Tips for Handbook Review

November 5, 2018

Authored by: Christy Phanthavong

It’s that time of year when human resources departments turn their attention to reviewing and updating their employee handbooks for the upcoming year.  Below are some things to consider when updating your handbook:

  • Updates to federal laws – Have any applicable federal laws or regulations been changed, or any court or agency opinions issued that impact your policies?
  • Updates to state or local laws – Similarly, have any applicable state laws or regulations been changed?
  • State law addenda – Does a “one-size fits all” handbook work for your company, or does your company footprint require state law addenda? Has your company recently expanded into new locations?
  • Keeping up with the times – Unfortunately, policies relating to safety, security, emergency plans, emergency contact information, etc. are becoming increasingly necessary and important.
  • Introduction – Does your statement describing your company, its history and philosophy, etc. need refreshing or updating?
  • Policies v. Practices – Is your handbook keeping up with your actual practices?
  • Cross-references – Are there new and separate company policies (e.g., Code of Conduct; global policies) that should be cross-referenced in the handbook?
  • Consistency with separate policies – Do you have separate policies (such as a stand-alone reaffirmation of a policy against harassment, or local facility policies that are separate from a corporate handbook) that are similar or related to policies in the handbook, and if so, is the language consistent?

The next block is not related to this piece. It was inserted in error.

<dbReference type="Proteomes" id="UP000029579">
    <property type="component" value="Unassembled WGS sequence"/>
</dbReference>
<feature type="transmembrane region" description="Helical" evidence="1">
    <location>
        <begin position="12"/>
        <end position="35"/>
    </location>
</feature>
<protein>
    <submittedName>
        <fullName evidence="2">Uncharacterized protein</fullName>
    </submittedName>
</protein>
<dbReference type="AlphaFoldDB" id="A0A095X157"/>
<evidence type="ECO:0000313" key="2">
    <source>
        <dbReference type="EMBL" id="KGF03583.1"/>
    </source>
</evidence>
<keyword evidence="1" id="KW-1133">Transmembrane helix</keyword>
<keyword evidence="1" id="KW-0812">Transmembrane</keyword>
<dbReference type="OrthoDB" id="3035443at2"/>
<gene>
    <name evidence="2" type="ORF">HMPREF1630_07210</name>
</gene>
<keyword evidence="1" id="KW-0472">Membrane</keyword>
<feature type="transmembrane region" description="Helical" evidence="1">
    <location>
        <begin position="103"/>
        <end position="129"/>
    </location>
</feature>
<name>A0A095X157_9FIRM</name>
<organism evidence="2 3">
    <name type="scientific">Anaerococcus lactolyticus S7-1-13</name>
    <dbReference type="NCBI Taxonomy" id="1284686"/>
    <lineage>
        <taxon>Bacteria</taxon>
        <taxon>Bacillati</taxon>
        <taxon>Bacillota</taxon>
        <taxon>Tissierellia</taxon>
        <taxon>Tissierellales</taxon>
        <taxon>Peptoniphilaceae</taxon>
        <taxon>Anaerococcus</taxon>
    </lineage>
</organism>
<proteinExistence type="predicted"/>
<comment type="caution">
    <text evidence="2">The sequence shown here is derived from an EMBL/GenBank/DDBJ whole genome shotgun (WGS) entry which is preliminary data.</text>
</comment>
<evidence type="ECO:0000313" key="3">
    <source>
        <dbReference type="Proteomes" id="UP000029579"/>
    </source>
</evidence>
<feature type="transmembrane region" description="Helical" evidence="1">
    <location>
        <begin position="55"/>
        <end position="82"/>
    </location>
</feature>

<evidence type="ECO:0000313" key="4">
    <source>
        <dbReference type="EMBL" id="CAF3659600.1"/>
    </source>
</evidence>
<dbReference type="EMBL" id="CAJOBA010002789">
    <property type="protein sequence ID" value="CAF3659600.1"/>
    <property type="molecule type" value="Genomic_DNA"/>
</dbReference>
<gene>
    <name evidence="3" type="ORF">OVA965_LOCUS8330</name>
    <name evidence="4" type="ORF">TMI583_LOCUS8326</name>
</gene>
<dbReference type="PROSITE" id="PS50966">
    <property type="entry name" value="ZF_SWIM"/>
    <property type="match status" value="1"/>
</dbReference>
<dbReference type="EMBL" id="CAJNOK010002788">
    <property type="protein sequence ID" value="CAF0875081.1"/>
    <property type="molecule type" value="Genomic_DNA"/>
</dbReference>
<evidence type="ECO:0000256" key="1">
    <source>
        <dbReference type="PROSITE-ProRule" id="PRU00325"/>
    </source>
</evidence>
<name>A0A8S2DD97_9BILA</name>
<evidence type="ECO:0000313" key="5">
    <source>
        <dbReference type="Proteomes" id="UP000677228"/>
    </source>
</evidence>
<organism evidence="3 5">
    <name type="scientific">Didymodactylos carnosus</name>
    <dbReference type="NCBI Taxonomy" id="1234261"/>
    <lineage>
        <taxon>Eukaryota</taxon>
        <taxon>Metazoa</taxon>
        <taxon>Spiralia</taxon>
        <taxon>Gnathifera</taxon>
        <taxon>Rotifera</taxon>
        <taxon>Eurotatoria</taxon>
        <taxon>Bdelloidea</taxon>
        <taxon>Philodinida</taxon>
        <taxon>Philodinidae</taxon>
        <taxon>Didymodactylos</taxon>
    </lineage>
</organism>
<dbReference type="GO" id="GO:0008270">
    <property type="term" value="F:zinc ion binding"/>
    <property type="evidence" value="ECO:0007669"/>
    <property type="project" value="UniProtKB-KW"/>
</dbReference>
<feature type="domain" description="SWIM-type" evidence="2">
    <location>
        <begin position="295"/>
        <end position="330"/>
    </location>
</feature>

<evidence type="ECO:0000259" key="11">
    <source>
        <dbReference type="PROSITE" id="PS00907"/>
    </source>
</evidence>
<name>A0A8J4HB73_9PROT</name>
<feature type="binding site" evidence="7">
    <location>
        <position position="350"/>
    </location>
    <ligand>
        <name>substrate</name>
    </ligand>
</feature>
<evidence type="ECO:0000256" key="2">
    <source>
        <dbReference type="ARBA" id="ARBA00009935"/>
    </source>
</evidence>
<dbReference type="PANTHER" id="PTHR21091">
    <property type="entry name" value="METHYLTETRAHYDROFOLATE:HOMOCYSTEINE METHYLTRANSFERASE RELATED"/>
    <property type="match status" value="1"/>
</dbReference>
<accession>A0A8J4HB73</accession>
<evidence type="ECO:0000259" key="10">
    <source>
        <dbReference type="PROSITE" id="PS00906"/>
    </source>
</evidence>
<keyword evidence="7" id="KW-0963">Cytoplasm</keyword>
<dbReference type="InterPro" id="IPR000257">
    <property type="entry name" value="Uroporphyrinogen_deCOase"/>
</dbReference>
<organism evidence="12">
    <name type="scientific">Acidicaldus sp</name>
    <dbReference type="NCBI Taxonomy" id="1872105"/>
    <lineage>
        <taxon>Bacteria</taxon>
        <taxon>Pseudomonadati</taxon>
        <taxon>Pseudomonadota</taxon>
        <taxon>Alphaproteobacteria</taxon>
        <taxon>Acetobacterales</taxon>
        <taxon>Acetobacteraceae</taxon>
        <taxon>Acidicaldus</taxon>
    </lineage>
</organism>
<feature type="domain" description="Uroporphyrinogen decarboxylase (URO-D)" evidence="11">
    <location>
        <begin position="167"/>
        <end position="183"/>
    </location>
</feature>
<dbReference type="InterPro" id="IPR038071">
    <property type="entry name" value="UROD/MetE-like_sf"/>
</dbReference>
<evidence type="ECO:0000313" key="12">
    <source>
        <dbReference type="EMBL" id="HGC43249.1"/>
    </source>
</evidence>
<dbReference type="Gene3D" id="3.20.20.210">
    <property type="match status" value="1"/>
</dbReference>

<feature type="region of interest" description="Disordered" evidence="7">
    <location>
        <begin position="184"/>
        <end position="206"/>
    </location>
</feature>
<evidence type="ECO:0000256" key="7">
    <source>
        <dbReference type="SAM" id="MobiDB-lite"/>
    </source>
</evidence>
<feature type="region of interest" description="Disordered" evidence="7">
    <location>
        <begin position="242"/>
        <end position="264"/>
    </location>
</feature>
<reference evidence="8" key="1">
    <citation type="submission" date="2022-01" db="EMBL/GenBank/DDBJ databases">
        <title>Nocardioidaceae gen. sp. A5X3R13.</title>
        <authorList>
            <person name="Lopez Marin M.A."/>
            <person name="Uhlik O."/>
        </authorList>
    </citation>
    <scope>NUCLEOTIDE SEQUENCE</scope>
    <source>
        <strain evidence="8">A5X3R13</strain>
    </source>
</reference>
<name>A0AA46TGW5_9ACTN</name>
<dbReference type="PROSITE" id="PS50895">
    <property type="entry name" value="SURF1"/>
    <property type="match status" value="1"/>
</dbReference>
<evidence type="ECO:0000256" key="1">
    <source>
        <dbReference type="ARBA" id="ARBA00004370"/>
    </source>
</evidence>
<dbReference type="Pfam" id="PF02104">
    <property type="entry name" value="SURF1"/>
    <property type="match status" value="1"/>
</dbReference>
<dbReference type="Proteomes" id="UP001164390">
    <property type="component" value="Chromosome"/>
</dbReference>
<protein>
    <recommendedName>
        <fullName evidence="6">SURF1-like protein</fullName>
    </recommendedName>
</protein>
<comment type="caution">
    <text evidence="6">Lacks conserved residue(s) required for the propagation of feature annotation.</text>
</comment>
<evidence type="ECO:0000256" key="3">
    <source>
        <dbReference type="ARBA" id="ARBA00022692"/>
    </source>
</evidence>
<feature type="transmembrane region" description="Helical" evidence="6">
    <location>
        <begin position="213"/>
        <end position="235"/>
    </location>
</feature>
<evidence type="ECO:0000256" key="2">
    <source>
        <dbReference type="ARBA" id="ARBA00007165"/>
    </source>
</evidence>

• Phone numbers, names, titles, third party administrators – If specific information regarding these and similar subjects is provided in the handbook, does it require updating?
  • Distribution, Accessibility and Acknowledgments – When was the last time you distributed your handbook? Is the handbook accessible to employees?  Have you obtained acknowledgments from all employees concerning receipt of the handbook?  Do you need to get updated acknowledgments?  Are managers familiar with the contents and do they understand their role in applying and enforcing policies?
  • Input – Have you obtained the input and review of other necessary departments, such as Benefits, Compliance, Security, IT, and Legal?
  • Date – Remember to identify directly on or in the handbook the new/current effective date.

Periodic review and updating of your employee handbook – and ensuring you give consideration to the issues described above – can improve the usefulness of your handbook and offer better protection for your company.

Bryan Cave Leighton Paisner LLP has a team of knowledgeable lawyers and other professionals prepared to help employers review their employee handbooks. If you or your organization would like more information on this or any other employment issue, please contact an attorney in the Employment and Labor practice group.